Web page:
A scene from Trạng Tí (Child Master), a comedy produced by movie star, film director and producer Ngô Thanh Vân. The film will be postponed until February next year due to the Covid-19 outbreak. Photo courtesy of Studio68
HCM CITY Trạng Tí (Child Master), a film about Vietnamese folk stories, will be postponed until February next year due to the Covid-19 outbreak, the producer Studio68 has announced.
The film was scheduled to be released in cinemas on May 1. Its teaser trailer was released on YouTube in December and has attracted more than 202,000 viewers. Its distributor is CGV Vietnam.
Trạng Tí is the latest film by movie star and producer Ngô Thanh Vân, owner of Studio88, a private film and entertainment agency.
It features four child characters called Tí (Mouse), Sửu (Buffalo), Dần (Tiger) and Mẹo (Cat), who live in a remote village and use their intelligence to protect their villagers.
Filming was shot in Ninh Bình Province, home to Tràng An Scenic Landscape Complex, around 100 kilometres to the south of Hà Nội.
Vân’s agency and its partners spent US$1 million on the production.
Trạng Tí is part of Vân’s new project based on a comic series by young artists from Phan Thị Company.
The comic series, titled Thần Đồng Đất Việt (Vietnamese Prodigies), features historic events and famous characters from different periods in Việt Nam’s history, such as Lê Quý Đôn, a poet, encyclopaedist and government official who lived in the 18th century.
The first of the 200 parts, released in 2002, was w publishing phenomenon. More than a million copies of Thần Đồng Đất Việt have been printed.
Filming of Trạng Tí was shot in Ninh Bình Province, home to Tràng An Scenic Landscape Complex, around 100 kilometres to the south of Hà Nội. Photo courtesy of Studio88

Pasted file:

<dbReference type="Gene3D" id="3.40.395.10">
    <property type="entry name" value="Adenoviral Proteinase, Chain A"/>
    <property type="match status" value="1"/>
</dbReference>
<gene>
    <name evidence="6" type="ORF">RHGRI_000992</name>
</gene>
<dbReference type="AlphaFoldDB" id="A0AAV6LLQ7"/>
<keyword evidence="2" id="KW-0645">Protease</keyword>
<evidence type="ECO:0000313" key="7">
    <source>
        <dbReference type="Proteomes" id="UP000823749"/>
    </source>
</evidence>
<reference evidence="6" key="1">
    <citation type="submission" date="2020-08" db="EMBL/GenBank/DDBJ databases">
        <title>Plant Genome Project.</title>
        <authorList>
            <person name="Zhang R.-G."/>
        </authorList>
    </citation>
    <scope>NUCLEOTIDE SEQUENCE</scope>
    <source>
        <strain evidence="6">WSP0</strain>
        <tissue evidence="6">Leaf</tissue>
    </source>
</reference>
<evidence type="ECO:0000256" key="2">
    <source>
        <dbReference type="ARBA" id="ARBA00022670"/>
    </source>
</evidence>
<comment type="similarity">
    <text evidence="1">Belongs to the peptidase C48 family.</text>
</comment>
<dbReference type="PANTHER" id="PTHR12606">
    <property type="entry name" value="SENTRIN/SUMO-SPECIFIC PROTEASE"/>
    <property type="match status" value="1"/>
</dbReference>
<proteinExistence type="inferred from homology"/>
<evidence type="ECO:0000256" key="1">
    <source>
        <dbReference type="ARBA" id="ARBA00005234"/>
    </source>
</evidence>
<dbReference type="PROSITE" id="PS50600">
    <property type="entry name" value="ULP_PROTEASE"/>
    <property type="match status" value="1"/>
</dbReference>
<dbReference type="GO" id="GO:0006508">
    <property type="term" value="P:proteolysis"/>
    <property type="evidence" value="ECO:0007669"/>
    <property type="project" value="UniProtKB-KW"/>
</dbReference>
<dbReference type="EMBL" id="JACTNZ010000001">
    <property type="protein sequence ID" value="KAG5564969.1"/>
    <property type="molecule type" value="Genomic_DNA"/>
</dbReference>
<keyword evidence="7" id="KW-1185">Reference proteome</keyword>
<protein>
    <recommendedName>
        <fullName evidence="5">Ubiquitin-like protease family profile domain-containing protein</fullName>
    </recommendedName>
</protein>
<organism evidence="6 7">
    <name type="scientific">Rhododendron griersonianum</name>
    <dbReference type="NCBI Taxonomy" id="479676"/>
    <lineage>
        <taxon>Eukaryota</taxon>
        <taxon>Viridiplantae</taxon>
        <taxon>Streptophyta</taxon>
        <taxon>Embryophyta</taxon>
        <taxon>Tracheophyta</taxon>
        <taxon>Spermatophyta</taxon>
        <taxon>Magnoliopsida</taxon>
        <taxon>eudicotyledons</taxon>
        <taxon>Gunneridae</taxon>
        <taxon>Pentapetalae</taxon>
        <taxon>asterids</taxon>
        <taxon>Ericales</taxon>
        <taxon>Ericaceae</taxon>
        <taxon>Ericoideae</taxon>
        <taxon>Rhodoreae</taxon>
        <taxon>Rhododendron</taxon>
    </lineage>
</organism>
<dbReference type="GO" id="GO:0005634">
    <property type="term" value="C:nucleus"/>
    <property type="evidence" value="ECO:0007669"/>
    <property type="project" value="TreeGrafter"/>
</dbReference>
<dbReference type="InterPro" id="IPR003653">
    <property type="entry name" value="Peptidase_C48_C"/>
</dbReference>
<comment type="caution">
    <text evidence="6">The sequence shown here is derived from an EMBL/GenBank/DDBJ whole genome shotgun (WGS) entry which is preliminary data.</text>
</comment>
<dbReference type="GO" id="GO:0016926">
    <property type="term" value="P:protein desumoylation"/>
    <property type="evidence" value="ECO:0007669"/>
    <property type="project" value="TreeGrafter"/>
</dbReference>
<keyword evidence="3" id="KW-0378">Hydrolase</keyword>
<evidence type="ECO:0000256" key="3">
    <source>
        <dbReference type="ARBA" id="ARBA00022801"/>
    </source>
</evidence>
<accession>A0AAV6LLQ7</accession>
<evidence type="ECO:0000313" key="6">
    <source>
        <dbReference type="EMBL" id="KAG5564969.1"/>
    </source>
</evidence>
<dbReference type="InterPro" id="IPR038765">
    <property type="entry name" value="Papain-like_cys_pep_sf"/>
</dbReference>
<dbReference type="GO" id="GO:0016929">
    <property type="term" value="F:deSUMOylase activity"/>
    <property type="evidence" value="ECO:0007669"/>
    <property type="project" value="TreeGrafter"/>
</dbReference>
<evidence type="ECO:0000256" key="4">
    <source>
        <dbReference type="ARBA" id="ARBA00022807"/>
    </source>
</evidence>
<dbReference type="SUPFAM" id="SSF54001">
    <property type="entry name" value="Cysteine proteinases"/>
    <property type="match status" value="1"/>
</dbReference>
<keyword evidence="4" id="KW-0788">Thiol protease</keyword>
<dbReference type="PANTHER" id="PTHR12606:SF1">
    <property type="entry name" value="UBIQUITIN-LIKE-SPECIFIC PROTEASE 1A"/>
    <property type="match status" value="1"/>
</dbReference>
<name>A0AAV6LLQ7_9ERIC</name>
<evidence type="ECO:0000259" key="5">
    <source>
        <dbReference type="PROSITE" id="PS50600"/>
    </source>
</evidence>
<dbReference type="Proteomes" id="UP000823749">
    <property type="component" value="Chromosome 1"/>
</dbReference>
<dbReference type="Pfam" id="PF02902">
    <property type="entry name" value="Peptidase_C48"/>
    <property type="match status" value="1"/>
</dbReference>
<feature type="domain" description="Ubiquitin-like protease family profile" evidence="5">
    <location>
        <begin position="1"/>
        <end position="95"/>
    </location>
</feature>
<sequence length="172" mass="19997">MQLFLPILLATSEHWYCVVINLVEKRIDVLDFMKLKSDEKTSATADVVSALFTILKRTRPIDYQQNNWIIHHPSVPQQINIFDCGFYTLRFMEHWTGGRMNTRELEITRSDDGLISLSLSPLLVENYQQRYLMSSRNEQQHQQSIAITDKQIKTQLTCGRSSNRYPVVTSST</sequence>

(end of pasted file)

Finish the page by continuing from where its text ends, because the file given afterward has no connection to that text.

Producer Vân signed a copyright deal with the publisher Trẻ and Phan Thị Company to adapt the book to film.
Vân invited blockbuster director Phan Gia Nhật Linh to capture the Vietnamese spirit through the film. The soundtrack is composed by Đức Trí, a graduate of the Berkelee College of Music in the US. Trí uses folk music from people in the northern and southern regions to highlight the film’s theme.
“We decided to delay our film’s release because we wanted to guarantee the success of ticket sales,” said a representative of the film’s producer on Thursday.
According to Vân, Trạng Tí reflects her dream to bring Vietnamese history and culture to film.
“I hope audiences, particularly children and teenagers, are proud of their country and culture after watching,” said 42-year-old Vân in an interview with media before launching her project in HCM City.
Vân is also working on three films based on popular myths, called Thạch Sanh (The Story of Thạch Sanh), Thánh Gióng (Saint Gióng) and Sơn Tinh-Thủy Tinh (Mountain-God of Water).
Sơn Tinh-Thủy Tinh explains the origin of storms and floods and highlights the will and intelligence of the Vietnamese who battled natural disasters thousands of years ago.
Thạch Sanh tells the story of an orphan who grows up to be a brave woodcutter and defeats monsters to save a princess.
Thánh Gióng portrays a young hero named Gióng who becomes a giant and rides on an iron horse leading his villagers to fight against northern invaders.
The films are expected to be in cinemas next year.
Vân’s previous film, Hai Phượng (Furie), was distributed by Lotte Entertainment Vietnam and earned VNĐ200 billion ($8.6 million) one month after its release last year. It is distributed on Netflix. VNS